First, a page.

Walter: Smoking at cafes -- so European, and unwelcome
Every summer brings seasonal fashions that, when you take a closer look, are probably ill-advised: straw fedoras, gladiator sandals and, of particular annoyance, lighting up a cigarette in a sidewalk cafe and pretending you're on the Left Bank in Paris instead of Greenwich Village.
Or maybe the diners smoking in sidewalk cafes on Hudson Street actually are from Paris and don't know smoking at restaurants was banned in New York City 10 years ago.
The giant bars near Washington Square Park let American tourists experience the European style by tolerating smokers at their outdoor seating, and I've noticed an upscale Italian place supplies ashtrays at its tiny outdoor tables. Just like Rome.
I'm a proud New Yorker with no need to fantasize I'm abroad. This makes me an oddball who prefers drinking and dining indoors during the warm weather. I don't like breathing fumes from traffic, I have no need to gawk at colorful characters -- and I don't want to get into arguments with smokers.
But as I stroll around my neighborhood, I must admire the inventiveness of the folks who've created the transcontinental rail hop; they're honoring the local law that restricts smoking in restaurants' outdoor seating, but adding that foreign flavor. It's their version of dual citizenship: When they finish a course, they simply hop over the rail or slip through the fence that encloses the area and light up.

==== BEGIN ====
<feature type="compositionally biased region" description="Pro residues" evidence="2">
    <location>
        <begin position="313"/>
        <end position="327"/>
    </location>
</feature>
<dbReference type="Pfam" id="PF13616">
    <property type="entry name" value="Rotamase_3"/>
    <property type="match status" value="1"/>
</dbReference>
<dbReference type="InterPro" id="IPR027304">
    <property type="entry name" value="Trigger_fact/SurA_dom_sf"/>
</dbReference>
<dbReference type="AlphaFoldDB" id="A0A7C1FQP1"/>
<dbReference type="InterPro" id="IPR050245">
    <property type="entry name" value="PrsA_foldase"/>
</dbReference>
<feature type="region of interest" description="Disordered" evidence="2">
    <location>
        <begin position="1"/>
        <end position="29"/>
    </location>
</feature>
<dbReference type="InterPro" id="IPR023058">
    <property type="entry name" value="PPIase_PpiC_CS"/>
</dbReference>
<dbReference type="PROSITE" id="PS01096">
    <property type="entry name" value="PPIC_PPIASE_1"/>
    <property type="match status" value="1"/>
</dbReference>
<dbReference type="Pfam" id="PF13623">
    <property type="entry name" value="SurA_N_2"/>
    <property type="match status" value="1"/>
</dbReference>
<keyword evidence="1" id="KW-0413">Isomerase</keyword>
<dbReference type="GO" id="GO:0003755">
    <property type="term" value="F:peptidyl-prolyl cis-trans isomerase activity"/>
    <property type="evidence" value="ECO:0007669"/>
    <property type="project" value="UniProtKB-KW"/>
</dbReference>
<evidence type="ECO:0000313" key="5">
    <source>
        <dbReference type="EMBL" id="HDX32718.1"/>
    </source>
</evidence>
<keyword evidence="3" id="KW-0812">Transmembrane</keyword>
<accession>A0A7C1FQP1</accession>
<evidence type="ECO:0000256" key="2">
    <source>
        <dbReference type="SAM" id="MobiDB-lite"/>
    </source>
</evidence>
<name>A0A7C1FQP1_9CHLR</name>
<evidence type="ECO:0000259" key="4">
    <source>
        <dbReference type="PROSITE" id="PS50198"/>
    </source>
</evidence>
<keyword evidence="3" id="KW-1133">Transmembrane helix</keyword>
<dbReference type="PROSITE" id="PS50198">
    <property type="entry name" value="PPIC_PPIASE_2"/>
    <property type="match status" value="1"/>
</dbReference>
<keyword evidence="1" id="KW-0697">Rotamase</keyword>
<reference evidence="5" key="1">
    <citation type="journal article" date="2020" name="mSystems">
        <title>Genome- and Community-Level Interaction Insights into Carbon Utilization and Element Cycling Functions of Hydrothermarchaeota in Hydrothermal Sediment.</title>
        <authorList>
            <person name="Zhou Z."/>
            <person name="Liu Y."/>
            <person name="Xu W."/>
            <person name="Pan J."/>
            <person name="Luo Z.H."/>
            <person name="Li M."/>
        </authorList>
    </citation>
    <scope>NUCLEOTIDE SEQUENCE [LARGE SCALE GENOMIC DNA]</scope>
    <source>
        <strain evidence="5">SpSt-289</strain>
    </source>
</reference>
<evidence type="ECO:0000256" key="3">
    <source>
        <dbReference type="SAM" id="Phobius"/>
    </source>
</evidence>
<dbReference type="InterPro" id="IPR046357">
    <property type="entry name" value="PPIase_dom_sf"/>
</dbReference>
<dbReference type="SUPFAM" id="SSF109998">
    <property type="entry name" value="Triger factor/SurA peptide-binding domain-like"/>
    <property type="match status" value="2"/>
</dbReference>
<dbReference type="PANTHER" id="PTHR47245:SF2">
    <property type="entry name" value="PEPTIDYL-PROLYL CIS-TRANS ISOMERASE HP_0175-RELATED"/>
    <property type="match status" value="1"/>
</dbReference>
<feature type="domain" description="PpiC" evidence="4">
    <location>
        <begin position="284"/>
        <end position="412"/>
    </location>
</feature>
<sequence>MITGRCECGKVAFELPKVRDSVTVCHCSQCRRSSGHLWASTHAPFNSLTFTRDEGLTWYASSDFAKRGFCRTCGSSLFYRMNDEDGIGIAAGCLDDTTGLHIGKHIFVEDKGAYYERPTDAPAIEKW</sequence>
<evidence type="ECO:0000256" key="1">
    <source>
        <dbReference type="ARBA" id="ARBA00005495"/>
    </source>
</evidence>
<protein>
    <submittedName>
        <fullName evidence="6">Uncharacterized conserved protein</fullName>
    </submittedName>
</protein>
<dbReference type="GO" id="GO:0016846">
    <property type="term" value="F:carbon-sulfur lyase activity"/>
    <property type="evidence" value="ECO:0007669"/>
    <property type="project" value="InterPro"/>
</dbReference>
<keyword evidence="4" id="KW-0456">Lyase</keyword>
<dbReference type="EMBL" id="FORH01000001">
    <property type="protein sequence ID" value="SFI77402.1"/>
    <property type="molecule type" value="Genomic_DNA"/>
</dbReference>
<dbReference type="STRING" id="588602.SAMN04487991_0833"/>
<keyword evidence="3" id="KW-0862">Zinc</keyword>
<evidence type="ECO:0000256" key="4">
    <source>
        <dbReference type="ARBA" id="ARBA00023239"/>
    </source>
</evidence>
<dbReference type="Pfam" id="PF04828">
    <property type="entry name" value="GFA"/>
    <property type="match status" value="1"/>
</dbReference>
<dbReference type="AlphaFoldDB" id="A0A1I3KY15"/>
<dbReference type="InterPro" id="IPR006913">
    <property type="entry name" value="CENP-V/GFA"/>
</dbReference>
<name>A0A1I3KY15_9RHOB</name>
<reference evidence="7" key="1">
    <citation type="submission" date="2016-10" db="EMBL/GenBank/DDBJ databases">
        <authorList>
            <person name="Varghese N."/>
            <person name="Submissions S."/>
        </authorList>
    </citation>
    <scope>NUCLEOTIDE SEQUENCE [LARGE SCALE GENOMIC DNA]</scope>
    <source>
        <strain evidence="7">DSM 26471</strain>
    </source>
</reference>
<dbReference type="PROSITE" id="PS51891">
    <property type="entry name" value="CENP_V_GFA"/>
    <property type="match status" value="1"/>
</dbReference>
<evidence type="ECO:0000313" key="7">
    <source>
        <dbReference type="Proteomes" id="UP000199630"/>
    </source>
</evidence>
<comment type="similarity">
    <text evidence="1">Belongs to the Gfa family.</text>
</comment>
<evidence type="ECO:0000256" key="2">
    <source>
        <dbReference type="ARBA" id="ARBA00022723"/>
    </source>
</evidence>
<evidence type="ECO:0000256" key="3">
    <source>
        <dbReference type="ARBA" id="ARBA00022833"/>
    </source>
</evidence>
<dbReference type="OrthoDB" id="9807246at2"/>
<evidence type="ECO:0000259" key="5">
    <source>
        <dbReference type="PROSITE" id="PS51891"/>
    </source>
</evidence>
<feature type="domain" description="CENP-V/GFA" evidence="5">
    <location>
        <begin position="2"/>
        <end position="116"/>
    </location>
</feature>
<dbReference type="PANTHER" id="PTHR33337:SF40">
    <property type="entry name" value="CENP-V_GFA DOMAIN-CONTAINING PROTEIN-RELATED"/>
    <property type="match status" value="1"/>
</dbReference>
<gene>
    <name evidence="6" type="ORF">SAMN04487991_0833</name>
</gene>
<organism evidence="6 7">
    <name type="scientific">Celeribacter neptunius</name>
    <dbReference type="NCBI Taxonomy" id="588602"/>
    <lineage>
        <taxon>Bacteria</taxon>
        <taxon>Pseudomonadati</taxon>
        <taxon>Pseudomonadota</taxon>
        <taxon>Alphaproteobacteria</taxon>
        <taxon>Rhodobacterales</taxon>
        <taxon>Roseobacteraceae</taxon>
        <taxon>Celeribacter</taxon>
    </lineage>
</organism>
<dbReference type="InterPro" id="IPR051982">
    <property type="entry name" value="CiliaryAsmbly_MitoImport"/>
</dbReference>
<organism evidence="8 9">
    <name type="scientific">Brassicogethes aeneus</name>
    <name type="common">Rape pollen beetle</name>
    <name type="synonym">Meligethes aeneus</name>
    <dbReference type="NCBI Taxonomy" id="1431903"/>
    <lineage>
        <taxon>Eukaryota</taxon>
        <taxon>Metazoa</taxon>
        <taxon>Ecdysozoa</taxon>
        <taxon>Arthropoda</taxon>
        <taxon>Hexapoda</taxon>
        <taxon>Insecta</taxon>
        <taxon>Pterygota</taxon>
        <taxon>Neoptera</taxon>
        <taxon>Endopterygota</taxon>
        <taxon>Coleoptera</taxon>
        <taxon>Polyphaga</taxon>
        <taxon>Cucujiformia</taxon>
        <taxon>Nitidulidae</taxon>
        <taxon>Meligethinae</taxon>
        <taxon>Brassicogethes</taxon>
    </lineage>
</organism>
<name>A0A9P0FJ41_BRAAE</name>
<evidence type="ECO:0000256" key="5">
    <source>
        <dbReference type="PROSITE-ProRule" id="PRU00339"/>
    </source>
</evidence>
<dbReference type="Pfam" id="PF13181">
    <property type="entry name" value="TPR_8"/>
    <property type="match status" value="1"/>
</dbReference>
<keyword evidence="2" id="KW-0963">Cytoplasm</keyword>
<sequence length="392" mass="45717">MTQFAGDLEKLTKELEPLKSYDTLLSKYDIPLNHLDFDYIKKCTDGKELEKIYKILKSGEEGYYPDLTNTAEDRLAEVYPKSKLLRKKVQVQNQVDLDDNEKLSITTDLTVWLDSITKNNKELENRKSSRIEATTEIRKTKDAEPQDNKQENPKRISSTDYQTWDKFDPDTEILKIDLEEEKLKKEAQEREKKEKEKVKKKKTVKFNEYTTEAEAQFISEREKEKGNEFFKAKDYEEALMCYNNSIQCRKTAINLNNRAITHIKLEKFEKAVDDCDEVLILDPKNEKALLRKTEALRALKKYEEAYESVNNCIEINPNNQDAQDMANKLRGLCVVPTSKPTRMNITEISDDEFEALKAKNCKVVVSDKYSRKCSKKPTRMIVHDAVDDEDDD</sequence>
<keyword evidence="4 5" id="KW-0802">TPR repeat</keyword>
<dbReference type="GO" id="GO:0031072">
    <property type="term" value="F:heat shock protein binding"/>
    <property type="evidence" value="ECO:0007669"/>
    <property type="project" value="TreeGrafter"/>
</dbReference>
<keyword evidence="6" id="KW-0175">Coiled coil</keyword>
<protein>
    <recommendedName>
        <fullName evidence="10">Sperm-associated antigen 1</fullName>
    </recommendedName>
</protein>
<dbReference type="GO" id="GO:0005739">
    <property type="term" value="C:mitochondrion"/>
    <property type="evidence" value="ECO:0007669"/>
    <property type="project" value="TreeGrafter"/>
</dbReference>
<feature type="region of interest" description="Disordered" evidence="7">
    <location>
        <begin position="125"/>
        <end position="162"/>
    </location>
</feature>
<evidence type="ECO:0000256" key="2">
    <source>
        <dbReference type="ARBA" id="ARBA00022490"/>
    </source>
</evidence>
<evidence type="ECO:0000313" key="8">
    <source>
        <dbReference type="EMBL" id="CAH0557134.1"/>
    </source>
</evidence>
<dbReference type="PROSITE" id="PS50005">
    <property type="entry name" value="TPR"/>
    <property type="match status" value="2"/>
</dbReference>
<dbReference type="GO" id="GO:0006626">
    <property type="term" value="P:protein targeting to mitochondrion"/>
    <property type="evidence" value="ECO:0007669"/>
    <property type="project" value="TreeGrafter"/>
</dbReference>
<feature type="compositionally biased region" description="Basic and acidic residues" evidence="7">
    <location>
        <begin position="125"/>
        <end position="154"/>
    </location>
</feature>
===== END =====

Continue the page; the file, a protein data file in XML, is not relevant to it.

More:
Now these clever rail hoppers are technically no longer in the restaurant. Never mind that these people are hanging over the table, cigarette in hand, chatting up companions. Smoke wafts into places where others are trying to enjoy their burgers or pasta.
To me, common sense would dictate that if you're going to hop the fence to smoke, then step back to the curb as far away from the food as possible. Just don't back into a Citi Bike.
My approach to summer in the city is to avoid dining al fresco. No, I don't feel deprived as I sip my white wine in the cool air and watch those waiting in line for a hot spot to open up. I feel relaxed and at home.